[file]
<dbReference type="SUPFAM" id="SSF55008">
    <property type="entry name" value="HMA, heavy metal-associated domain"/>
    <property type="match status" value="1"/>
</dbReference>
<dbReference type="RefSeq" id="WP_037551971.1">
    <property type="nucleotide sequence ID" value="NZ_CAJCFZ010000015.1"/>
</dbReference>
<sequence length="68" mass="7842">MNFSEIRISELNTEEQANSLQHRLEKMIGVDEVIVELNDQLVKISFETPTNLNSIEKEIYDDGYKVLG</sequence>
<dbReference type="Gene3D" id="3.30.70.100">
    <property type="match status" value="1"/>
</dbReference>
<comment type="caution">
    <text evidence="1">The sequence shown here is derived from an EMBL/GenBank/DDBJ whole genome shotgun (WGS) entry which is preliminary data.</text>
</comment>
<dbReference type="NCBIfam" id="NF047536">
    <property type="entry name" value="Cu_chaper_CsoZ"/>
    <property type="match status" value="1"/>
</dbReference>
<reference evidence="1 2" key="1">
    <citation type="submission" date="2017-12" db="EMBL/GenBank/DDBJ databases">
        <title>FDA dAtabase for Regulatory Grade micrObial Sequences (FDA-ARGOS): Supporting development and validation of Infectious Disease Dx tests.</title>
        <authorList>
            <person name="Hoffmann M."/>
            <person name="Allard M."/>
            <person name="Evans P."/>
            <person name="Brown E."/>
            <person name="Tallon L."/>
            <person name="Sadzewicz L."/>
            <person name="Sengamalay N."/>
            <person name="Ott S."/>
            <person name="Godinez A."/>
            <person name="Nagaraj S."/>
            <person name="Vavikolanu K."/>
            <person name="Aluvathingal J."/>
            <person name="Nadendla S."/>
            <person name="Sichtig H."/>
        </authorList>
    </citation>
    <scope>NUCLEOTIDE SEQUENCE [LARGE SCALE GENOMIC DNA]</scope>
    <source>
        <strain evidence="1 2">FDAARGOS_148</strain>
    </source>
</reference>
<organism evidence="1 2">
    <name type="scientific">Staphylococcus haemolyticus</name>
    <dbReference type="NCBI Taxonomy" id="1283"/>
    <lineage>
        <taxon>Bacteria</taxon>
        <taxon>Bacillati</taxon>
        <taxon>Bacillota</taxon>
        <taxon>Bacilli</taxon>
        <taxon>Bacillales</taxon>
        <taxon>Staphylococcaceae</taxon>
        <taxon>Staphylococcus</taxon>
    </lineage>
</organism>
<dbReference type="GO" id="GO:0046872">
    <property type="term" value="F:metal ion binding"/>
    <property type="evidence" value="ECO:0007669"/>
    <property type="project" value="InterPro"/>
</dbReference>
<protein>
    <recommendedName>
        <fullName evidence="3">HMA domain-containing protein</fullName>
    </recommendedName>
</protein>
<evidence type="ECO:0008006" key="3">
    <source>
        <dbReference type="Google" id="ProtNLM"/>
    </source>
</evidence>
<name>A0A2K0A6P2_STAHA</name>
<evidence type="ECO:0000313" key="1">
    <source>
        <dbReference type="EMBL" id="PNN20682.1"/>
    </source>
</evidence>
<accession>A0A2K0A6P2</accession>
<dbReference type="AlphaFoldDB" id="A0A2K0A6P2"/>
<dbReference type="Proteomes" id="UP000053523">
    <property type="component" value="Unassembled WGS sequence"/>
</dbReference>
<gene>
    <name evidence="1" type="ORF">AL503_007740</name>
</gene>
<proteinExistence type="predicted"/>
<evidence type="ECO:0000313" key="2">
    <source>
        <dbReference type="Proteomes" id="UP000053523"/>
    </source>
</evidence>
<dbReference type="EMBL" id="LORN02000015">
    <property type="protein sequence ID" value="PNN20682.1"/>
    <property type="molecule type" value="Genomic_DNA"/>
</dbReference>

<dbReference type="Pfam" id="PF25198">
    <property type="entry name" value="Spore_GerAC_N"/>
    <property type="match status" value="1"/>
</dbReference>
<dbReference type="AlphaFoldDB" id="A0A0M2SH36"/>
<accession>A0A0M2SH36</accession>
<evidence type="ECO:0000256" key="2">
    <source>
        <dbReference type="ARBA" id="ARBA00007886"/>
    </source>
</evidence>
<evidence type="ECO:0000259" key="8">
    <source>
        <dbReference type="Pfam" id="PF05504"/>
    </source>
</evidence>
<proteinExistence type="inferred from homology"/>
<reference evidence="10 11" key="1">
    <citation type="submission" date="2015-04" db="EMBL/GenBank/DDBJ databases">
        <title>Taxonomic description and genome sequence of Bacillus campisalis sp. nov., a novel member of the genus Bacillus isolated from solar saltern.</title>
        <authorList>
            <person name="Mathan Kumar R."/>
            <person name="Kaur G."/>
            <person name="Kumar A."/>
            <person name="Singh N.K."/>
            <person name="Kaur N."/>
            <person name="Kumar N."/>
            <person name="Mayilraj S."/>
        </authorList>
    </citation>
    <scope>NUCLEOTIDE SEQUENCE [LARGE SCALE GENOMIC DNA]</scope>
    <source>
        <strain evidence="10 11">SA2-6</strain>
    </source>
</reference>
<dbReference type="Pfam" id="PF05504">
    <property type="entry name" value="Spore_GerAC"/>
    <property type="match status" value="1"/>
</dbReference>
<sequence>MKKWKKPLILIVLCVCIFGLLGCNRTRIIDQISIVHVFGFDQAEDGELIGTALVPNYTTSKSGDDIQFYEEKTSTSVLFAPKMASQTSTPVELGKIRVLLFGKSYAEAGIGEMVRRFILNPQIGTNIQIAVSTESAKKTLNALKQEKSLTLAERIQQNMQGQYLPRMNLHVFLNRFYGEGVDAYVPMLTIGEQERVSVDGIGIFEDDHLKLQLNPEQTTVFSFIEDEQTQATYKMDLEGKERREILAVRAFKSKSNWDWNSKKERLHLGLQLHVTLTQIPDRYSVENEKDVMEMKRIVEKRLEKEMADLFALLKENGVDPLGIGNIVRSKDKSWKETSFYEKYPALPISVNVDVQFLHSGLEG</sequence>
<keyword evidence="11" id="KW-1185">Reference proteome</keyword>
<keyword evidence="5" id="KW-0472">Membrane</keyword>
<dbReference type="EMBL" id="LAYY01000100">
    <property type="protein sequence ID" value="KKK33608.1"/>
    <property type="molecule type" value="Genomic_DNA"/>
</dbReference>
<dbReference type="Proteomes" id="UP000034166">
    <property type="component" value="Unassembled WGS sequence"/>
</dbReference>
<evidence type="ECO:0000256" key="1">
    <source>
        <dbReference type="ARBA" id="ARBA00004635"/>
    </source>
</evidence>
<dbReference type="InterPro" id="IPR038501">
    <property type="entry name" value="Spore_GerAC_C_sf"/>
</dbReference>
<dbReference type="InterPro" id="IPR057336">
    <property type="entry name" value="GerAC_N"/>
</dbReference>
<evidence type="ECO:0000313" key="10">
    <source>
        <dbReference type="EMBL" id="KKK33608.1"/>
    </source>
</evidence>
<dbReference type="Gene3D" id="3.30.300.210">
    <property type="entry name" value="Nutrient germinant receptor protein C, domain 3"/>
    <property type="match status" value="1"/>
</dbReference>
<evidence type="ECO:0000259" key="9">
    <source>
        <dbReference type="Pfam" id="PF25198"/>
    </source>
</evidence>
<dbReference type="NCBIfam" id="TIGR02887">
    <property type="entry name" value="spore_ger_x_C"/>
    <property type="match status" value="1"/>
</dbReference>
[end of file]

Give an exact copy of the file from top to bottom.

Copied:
<dbReference type="SUPFAM" id="SSF55008">
    <property type="entry name" value="HMA, heavy metal-associated domain"/>
    <property type="match status" value="1"/>
</dbReference>
<dbReference type="RefSeq" id="WP_037551971.1">
    <property type="nucleotide sequence ID" value="NZ_CAJCFZ010000015.1"/>
</dbReference>
<sequence length="68" mass="7842">MNFSEIRISELNTEEQANSLQHRLEKMIGVDEVIVELNDQLVKISFETPTNLNSIEKEIYDDGYKVLG</sequence>
<dbReference type="Gene3D" id="3.30.70.100">
    <property type="match status" value="1"/>
</dbReference>
<comment type="caution">
    <text evidence="1">The sequence shown here is derived from an EMBL/GenBank/DDBJ whole genome shotgun (WGS) entry which is preliminary data.</text>
</comment>
<dbReference type="NCBIfam" id="NF047536">
    <property type="entry name" value="Cu_chaper_CsoZ"/>
    <property type="match status" value="1"/>
</dbReference>
<reference evidence="1 2" key="1">
    <citation type="submission" date="2017-12" db="EMBL/GenBank/DDBJ databases">
        <title>FDA dAtabase for Regulatory Grade micrObial Sequences (FDA-ARGOS): Supporting development and validation of Infectious Disease Dx tests.</title>
        <authorList>
            <person name="Hoffmann M."/>
            <person name="Allard M."/>
            <person name="Evans P."/>
            <person name="Brown E."/>
            <person name="Tallon L."/>
            <person name="Sadzewicz L."/>
            <person name="Sengamalay N."/>
            <person name="Ott S."/>
            <person name="Godinez A."/>
            <person name="Nagaraj S."/>
            <person name="Vavikolanu K."/>
            <person name="Aluvathingal J."/>
            <person name="Nadendla S."/>
            <person name="Sichtig H."/>
        </authorList>
    </citation>
    <scope>NUCLEOTIDE SEQUENCE [LARGE SCALE GENOMIC DNA]</scope>
    <source>
        <strain evidence="1 2">FDAARGOS_148</strain>
    </source>
</reference>
<organism evidence="1 2">
    <name type="scientific">Staphylococcus haemolyticus</name>
    <dbReference type="NCBI Taxonomy" id="1283"/>
    <lineage>
        <taxon>Bacteria</taxon>
        <taxon>Bacillati</taxon>
        <taxon>Bacillota</taxon>
        <taxon>Bacilli</taxon>
        <taxon>Bacillales</taxon>
        <taxon>Staphylococcaceae</taxon>
        <taxon>Staphylococcus</taxon>
    </lineage>
</organism>
<dbReference type="GO" id="GO:0046872">
    <property type="term" value="F:metal ion binding"/>
    <property type="evidence" value="ECO:0007669"/>
    <property type="project" value="InterPro"/>
</dbReference>
<protein>
    <recommendedName>
        <fullName evidence="3">HMA domain-containing protein</fullName>
    </recommendedName>
</protein>
<evidence type="ECO:0008006" key="3">
    <source>
        <dbReference type="Google" id="ProtNLM"/>
    </source>
</evidence>
<name>A0A2K0A6P2_STAHA</name>
<evidence type="ECO:0000313" key="1">
    <source>
        <dbReference type="EMBL" id="PNN20682.1"/>
    </source>
</evidence>
<accession>A0A2K0A6P2</accession>
<dbReference type="AlphaFoldDB" id="A0A2K0A6P2"/>
<dbReference type="Proteomes" id="UP000053523">
    <property type="component" value="Unassembled WGS sequence"/>
</dbReference>
<gene>
    <name evidence="1" type="ORF">AL503_007740</name>
</gene>
<proteinExistence type="predicted"/>
<evidence type="ECO:0000313" key="2">
    <source>
        <dbReference type="Proteomes" id="UP000053523"/>
    </source>
</evidence>
<dbReference type="EMBL" id="LORN02000015">
    <property type="protein sequence ID" value="PNN20682.1"/>
    <property type="molecule type" value="Genomic_DNA"/>
</dbReference>

<dbReference type="Pfam" id="PF25198">
    <property type="entry name" value="Spore_GerAC_N"/>
    <property type="match status" value="1"/>
</dbReference>
<dbReference type="AlphaFoldDB" id="A0A0M2SH36"/>
<accession>A0A0M2SH36</accession>
<evidence type="ECO:0000256" key="2">
    <source>
        <dbReference type="ARBA" id="ARBA00007886"/>
    </source>
</evidence>
<evidence type="ECO:0000259" key="8">
    <source>
        <dbReference type="Pfam" id="PF05504"/>
    </source>
</evidence>
<proteinExistence type="inferred from homology"/>
<reference evidence="10 11" key="1">
    <citation type="submission" date="2015-04" db="EMBL/GenBank/DDBJ databases">
        <title>Taxonomic description and genome sequence of Bacillus campisalis sp. nov., a novel member of the genus Bacillus isolated from solar saltern.</title>
        <authorList>
            <person name="Mathan Kumar R."/>
            <person name="Kaur G."/>
            <person name="Kumar A."/>
            <person name="Singh N.K."/>
            <person name="Kaur N."/>
            <person name="Kumar N."/>
            <person name="Mayilraj S."/>
        </authorList>
    </citation>
    <scope>NUCLEOTIDE SEQUENCE [LARGE SCALE GENOMIC DNA]</scope>
    <source>
        <strain evidence="10 11">SA2-6</strain>
    </source>
</reference>
<dbReference type="Pfam" id="PF05504">
    <property type="entry name" value="Spore_GerAC"/>
    <property type="match status" value="1"/>
</dbReference>
<sequence>MKKWKKPLILIVLCVCIFGLLGCNRTRIIDQISIVHVFGFDQAEDGELIGTALVPNYTTSKSGDDIQFYEEKTSTSVLFAPKMASQTSTPVELGKIRVLLFGKSYAEAGIGEMVRRFILNPQIGTNIQIAVSTESAKKTLNALKQEKSLTLAERIQQNMQGQYLPRMNLHVFLNRFYGEGVDAYVPMLTIGEQERVSVDGIGIFEDDHLKLQLNPEQTTVFSFIEDEQTQATYKMDLEGKERREILAVRAFKSKSNWDWNSKKERLHLGLQLHVTLTQIPDRYSVENEKDVMEMKRIVEKRLEKEMADLFALLKENGVDPLGIGNIVRSKDKSWKETSFYEKYPALPISVNVDVQFLHSGLEG</sequence>
<keyword evidence="11" id="KW-1185">Reference proteome</keyword>
<keyword evidence="5" id="KW-0472">Membrane</keyword>
<dbReference type="EMBL" id="LAYY01000100">
    <property type="protein sequence ID" value="KKK33608.1"/>
    <property type="molecule type" value="Genomic_DNA"/>
</dbReference>
<dbReference type="Proteomes" id="UP000034166">
    <property type="component" value="Unassembled WGS sequence"/>
</dbReference>
<evidence type="ECO:0000256" key="1">
    <source>
        <dbReference type="ARBA" id="ARBA00004635"/>
    </source>
</evidence>
<dbReference type="InterPro" id="IPR038501">
    <property type="entry name" value="Spore_GerAC_C_sf"/>
</dbReference>
<dbReference type="InterPro" id="IPR057336">
    <property type="entry name" value="GerAC_N"/>
</dbReference>
<evidence type="ECO:0000313" key="10">
    <source>
        <dbReference type="EMBL" id="KKK33608.1"/>
    </source>
</evidence>
<dbReference type="Gene3D" id="3.30.300.210">
    <property type="entry name" value="Nutrient germinant receptor protein C, domain 3"/>
    <property type="match status" value="1"/>
</dbReference>
<evidence type="ECO:0000259" key="9">
    <source>
        <dbReference type="Pfam" id="PF25198"/>
    </source>
</evidence>
<dbReference type="NCBIfam" id="TIGR02887">
    <property type="entry name" value="spore_ger_x_C"/>
    <property type="match status" value="1"/>
</dbReference>